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Animal protection refers to the set of laws, belief systems, and activist networks dedicated to protecting animals from needless suffering.
Words by Grace Hussain
Animal protection stems from the belief that animals should not suffer needlessly and that people are capable of protecting them from pain as well as inflicting it. Though some animals enjoy fairly strong protections under the law—specifically cats, dogs, and other common companion species, there are still others—namely farmed animals—that enjoy none at all.
“Animal protection” is commonly used interchangeably with “animal welfare,” which has multiple meanings. It can be used as a metric of judging an animal’s wellness, to refer to a social movement, or to refer to a belief system.
Animal welfare is frequently used by veterinary and animal care professionals as a way of judging and describing an animal’s wellness. Animals experiencing high welfare are comfortable, well-fed, healthy, safe, and able to express natural behaviors. Those experiencing lower levels of welfare are lacking one or more of these characteristics.
The animal welfare movement and belief in animal welfare are closely linked—the movement is naturally led by those that share the belief. Those that adhere most closely to a traditional animal welfare stance believe that animals should be treated as humanely as possible but that they can still ethically be used for human purposes such as for food. This form of animal welfare exists on a spectrum with animal rights. On the other end of the spectrum are abolitionists, who are likely to believe that any humane use of animals is wrong, including having pets. Between these two belief systems, there are numerous others that also grapple with animals and their place in society.
The animal welfare social movement is concerned with improving the welfare of animals. Examples include animal shelters that focus on rehoming community pets, and organizations that encourage adhering to Meatless Monday or reducing consumption of animal products instead of completely eliminating them.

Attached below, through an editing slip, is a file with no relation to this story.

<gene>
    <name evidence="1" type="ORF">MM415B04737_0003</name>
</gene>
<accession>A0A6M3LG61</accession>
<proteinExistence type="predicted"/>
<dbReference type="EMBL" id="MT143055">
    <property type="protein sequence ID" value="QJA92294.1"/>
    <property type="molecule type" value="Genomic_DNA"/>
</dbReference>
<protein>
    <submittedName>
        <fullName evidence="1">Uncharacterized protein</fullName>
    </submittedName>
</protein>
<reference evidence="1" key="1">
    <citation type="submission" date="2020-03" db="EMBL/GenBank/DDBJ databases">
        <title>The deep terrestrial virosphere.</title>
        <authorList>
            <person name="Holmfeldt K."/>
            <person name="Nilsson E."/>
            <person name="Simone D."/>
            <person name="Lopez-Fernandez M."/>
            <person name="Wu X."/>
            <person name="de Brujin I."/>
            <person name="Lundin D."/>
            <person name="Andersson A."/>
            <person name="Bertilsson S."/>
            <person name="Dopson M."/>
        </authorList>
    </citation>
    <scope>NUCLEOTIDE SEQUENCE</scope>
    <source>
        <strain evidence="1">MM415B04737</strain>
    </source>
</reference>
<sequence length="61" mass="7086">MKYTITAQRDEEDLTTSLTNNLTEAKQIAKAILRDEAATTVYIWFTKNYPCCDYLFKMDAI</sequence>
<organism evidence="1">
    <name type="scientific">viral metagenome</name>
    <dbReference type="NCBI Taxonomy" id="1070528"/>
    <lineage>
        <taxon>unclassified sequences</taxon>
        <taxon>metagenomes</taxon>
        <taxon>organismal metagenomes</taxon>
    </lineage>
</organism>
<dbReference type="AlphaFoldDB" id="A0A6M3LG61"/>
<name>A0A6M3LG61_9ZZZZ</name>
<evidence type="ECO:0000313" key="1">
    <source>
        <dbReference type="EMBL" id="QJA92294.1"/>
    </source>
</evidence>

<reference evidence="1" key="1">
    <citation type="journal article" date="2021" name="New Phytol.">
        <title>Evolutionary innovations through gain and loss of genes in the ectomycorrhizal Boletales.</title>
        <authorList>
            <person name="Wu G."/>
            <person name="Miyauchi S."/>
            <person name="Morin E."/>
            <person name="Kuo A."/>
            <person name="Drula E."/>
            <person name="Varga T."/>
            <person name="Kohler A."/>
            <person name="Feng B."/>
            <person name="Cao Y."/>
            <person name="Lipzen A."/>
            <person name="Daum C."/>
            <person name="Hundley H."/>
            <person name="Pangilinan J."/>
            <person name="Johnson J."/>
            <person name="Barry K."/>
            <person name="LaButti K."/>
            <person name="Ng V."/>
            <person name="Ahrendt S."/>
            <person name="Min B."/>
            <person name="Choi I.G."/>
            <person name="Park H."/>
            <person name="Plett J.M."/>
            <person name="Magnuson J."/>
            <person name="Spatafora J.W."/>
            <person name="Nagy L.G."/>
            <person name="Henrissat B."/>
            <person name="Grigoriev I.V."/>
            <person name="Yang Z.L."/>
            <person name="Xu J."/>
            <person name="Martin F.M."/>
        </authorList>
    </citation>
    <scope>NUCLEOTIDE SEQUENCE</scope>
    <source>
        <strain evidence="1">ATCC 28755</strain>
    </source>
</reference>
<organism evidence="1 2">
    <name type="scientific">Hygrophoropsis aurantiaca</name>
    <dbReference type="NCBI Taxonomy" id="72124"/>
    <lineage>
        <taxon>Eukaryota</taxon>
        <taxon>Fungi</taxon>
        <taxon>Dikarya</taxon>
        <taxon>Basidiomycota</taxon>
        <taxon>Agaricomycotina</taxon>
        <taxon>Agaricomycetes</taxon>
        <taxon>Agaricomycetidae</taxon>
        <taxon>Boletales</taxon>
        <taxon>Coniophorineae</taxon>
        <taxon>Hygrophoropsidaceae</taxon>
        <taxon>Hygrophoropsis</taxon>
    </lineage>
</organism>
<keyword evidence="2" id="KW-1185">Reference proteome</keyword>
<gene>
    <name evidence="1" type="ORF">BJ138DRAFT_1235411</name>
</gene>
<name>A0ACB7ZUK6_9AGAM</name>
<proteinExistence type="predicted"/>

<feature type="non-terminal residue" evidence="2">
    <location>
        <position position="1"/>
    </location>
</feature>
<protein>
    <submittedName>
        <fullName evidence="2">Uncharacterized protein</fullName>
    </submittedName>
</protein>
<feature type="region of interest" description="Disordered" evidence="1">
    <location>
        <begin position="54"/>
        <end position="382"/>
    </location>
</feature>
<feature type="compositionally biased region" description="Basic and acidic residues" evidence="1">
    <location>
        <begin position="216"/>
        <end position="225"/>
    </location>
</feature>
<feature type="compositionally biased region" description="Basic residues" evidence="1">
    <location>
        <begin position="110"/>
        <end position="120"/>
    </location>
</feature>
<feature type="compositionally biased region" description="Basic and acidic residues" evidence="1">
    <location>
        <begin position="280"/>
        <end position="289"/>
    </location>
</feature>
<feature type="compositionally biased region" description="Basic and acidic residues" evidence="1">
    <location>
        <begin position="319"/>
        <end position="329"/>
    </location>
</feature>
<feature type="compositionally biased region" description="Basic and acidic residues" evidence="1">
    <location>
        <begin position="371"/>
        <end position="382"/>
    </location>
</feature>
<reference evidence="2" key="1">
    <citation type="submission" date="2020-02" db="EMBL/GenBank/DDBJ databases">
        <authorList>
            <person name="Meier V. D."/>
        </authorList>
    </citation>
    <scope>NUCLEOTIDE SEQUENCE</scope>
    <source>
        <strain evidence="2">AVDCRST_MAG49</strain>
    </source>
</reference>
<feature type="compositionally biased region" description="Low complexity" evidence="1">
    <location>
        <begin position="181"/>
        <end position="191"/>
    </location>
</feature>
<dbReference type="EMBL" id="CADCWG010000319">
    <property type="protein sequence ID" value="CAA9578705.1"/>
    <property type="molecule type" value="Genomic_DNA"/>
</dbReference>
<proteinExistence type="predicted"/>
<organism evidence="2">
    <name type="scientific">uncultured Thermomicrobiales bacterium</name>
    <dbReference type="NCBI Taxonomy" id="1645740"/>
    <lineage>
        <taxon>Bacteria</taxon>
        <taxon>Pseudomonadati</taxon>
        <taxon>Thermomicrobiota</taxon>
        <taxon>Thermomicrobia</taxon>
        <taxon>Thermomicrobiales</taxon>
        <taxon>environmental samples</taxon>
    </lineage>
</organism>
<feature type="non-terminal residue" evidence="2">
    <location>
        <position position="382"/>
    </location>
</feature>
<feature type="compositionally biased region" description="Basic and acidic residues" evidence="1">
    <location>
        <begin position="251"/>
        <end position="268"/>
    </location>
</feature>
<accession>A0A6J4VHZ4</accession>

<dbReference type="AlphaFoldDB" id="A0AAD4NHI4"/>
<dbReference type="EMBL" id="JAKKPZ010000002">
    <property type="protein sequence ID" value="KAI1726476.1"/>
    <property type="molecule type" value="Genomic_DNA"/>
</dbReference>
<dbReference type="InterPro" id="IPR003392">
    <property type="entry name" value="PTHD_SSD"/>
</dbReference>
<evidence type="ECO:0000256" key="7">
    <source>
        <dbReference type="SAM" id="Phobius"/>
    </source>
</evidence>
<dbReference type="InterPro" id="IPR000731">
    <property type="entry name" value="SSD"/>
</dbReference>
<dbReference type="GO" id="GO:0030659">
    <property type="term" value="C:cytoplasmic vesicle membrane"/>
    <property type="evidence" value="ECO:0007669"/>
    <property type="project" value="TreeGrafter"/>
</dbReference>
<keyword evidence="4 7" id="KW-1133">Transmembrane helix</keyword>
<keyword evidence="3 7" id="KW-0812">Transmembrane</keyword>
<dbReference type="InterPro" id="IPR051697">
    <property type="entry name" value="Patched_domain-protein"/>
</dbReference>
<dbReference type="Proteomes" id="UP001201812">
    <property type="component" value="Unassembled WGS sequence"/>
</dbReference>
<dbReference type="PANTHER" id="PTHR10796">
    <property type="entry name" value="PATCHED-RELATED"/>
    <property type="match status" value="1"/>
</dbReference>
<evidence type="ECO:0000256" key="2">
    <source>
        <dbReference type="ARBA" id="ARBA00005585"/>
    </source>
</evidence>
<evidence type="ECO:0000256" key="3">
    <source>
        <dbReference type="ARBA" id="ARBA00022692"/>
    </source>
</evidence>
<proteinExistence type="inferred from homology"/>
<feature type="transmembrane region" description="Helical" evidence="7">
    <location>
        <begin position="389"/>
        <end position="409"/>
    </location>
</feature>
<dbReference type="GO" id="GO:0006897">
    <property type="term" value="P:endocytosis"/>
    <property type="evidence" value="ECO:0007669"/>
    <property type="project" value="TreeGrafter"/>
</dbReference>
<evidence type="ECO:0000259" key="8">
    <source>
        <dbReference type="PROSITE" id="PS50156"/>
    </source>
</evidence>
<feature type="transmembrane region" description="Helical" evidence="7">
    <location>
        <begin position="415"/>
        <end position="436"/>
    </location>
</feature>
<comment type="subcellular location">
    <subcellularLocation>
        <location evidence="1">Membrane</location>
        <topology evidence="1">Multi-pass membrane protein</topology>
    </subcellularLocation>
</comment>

Though there are a number of laws that protect animals in the United States, this legislation nevertheless fails to protect many particular species and animals used for certain purposes. The class of animals with the most protections are companion animals, especially dogs and cats, while animals used for agricultural purposes, such as cows and pigs, have little protection.
There are a handful of laws meant to protect animals at the federal level in the U.S. These laws apply across the country, including territories.
The 28 Hour Law requires, with exceptions, that farmed animals not be transported for more than 28 hours without being unloaded and provided the opportunity to eat, drink, and rest. The penalty for breaking the law is a fine of $100–500 per offense. The law was passed when most live animals were transported on trains and was fairly well enforced through the first half of the 20th century. However, since trucks have become the primary means of transportation for live animals the number of citations has dropped tremendously despite the likely frequent transport of farmed animals for over 28 hours without rest. This drop is likely due to a lack of monitoring and record-keeping requirements.
The Animal Welfare Act (AWA) is the most comprehensive animal protection law in the U.S. and is meant to protect animals in research, in exhibition (zoos, circuses, etc.), in transportation, and in dealers’ care. Among the standards the AWA sets are expectations for licensing, handling, and care. However, the law includes notable exceptions. Perhaps most obvious are the exceptions made to the definition of “animal” in the law. For the purposes of the AWA, rats and birds used for research, horses not used for research, and all farm animals are not “animals.”